5. Floating Bridge Tension and Settings

Guitar techs will often charge a little more for floating bridges and whammy bars since they are way more sensitive and therefore way more time intensive. You can adjust how sensitive it is when you pull on the whammy bar by adjusting the springs in the back of the guitar. A tech may not do this unless you specifically ask them. So if you’ve ever though the whammy bar was too stiff or too loose, now’s a good time to ask your tech if they can adjust it for you.

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Additional Services

These services are not usually included in a standard setup at will likely cost additional labor and/or parts.

Pot and Switch Replacement

Volume and Tone knobs as well as pickup selectors can sometimes be cleaned but eventually they will fail. This is usually a pretty cheap repair but a necessary one as a bad electronic can render your electric guitar unplayable.

Pickup/Mic Install

If you’re itching to change your pickups or add a mic to your guitar, most good techs can do this relatively easily. The cost of a new set of pickups or an acoustic piezo/mic system can range in price by quite a lot so naturally there’s also quite a range on the install cost depending on the complexity of the system. Be sure to ask your tech before going out and buying a system. They may even be able to purchase the parts for you or even get you a deal on some parts.


If you have an old guitar or if you’ve been playing the same guitar long enough, you’ll start to notice bumps or notches developing in the frets where the strings set. This is natural and occurs on all guitar over time. At first they aren’t much of an issue but will eventually cause problems and need to be fixed. Fortunately, your guitar tech should be able to completely replace the frets in your guitar neck, making your guitar feel brand new again. The parts cost is not a lot, but it is a very labor intensive job and may set you back a few bucks depending on your tech. Make sure you have a good tech though before doing this as a bad tech can make your guitar feel substantially worse instead of better.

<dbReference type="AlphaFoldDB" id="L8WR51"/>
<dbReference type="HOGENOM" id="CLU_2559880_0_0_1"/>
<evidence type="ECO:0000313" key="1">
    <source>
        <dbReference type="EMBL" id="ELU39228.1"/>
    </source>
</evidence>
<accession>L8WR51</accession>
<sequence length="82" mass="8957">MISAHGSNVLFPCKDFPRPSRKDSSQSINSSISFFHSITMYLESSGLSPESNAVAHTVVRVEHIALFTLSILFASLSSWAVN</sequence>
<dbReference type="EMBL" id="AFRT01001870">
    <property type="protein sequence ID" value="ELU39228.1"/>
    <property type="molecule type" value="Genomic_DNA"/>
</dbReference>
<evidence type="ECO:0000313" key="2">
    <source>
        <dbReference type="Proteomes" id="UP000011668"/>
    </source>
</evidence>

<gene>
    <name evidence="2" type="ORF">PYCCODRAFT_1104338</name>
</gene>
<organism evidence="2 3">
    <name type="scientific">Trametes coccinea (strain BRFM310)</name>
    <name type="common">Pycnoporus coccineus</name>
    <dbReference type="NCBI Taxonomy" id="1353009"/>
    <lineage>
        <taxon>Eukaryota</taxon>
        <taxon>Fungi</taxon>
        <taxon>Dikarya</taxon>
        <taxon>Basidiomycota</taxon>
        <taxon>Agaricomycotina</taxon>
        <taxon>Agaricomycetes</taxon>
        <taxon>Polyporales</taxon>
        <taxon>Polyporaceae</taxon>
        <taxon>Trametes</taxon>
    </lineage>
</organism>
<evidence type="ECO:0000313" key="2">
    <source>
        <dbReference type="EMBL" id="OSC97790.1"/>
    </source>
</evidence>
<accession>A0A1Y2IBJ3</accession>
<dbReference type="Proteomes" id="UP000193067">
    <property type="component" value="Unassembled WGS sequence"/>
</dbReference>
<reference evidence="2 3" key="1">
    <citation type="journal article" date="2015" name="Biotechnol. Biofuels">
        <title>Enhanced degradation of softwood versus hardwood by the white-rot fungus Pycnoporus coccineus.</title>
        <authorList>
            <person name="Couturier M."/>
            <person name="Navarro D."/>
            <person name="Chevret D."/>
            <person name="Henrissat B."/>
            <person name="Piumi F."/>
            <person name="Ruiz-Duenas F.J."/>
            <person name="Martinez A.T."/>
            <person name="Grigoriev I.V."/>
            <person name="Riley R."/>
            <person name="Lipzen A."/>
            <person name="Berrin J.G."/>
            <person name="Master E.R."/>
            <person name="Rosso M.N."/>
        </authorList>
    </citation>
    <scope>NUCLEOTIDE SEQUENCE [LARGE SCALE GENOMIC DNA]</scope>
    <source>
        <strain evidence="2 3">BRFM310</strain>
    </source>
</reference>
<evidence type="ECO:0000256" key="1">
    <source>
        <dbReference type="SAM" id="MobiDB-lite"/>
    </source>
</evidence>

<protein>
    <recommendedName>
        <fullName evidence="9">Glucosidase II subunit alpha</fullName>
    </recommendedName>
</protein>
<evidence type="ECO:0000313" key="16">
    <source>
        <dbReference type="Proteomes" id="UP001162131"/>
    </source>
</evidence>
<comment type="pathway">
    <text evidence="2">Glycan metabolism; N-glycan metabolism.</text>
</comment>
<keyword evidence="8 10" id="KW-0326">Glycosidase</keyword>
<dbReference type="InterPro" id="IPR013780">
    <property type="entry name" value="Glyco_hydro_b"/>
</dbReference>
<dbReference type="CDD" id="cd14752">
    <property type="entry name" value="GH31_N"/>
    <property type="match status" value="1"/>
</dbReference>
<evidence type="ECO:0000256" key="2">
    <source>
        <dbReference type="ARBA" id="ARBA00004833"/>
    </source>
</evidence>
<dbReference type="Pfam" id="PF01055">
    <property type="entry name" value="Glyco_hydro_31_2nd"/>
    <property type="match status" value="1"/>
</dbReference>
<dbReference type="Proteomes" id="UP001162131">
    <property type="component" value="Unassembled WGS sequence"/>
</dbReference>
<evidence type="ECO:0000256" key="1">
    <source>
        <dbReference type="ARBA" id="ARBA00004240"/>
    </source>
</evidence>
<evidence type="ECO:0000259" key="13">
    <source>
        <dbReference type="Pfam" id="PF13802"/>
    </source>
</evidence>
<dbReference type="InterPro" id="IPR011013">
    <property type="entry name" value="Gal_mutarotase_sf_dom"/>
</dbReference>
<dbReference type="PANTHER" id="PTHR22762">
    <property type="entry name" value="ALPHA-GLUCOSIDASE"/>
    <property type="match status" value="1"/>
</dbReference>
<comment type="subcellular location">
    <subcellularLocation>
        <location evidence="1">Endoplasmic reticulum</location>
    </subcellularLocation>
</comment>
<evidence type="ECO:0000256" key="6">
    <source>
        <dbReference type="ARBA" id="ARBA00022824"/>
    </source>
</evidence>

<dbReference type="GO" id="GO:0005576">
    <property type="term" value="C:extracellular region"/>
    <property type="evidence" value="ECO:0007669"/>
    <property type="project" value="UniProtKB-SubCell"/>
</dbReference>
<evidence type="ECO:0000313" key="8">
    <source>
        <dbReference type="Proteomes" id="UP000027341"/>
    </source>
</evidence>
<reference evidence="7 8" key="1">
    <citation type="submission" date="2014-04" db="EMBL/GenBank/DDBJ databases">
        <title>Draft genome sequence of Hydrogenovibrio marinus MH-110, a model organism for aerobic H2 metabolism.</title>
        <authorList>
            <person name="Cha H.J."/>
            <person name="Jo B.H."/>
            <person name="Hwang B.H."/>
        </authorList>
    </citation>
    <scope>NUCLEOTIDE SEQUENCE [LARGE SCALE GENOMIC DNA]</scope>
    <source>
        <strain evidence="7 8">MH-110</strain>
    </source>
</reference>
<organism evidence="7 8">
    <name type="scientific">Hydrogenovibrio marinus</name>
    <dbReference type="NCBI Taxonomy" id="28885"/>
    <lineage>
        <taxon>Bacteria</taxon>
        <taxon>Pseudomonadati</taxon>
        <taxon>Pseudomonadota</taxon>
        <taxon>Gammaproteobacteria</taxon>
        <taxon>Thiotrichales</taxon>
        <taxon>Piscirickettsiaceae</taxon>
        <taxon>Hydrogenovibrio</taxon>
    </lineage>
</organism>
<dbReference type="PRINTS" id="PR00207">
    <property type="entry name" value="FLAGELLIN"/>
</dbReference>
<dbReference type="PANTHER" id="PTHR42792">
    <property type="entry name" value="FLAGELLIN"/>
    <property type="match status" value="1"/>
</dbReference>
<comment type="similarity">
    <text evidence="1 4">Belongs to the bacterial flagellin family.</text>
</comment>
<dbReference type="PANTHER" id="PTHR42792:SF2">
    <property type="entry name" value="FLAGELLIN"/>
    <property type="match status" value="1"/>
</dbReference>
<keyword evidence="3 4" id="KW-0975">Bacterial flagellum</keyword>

Nut/Saddle Replacement

Replacing the nut or saddle on a guitar can have a surprising effect. On acoustic guitars, a saddle replacement might just be necessary because the previous saddle was too low and once it’s too low, it’s harder to raise and might just be easier putting a new one in. A nut is a little hard since it’s usually glued into place and needs to be filed correctly. This might be an opportunity to trying making the nut out or saddle out of different materials. Just like wood, various nut and saddle materials will make a difference in the way your guitar sounds. An upgrade in this department might surprise you.

Tuner Replacement

Bad tuners can come on even very expensive guitars. There are a few trusted brands and they do a very good job of copying the style of the original manufacturer. There are also some specialty tuners such as hipshot tuners for quick Drop D settings or locking tuners for even better tuning stability.

Major Wood Repair

We’ve all seen the horrifying pictures of a Les Paul with the head snapped off or a Martin Acoustic with another hole in the body. While these are obviously nightmare fuel and devastating injuries to a guitar, they are not always unfixable. A skilled guitar tech may be able to repair them but it may cost you quite a bit. Don’t expect a miracle if you’re forced to make this kind of repair.

But Wait, There's More....

Honestly, there are probably way more services out there that I can list because guitars are very diverse and complex. New styles and ideas are manifesting all the time and this article would be another twenty paragraphs long if I kept going. That being said, I hope you got an idea of what a guitar tech can do for you and when it’s a good time to take your guitar to the guitar mechanic. Don’t ignore the signs. Take your guitar and take care of it. We love our instruments and we should take care of them like we love them.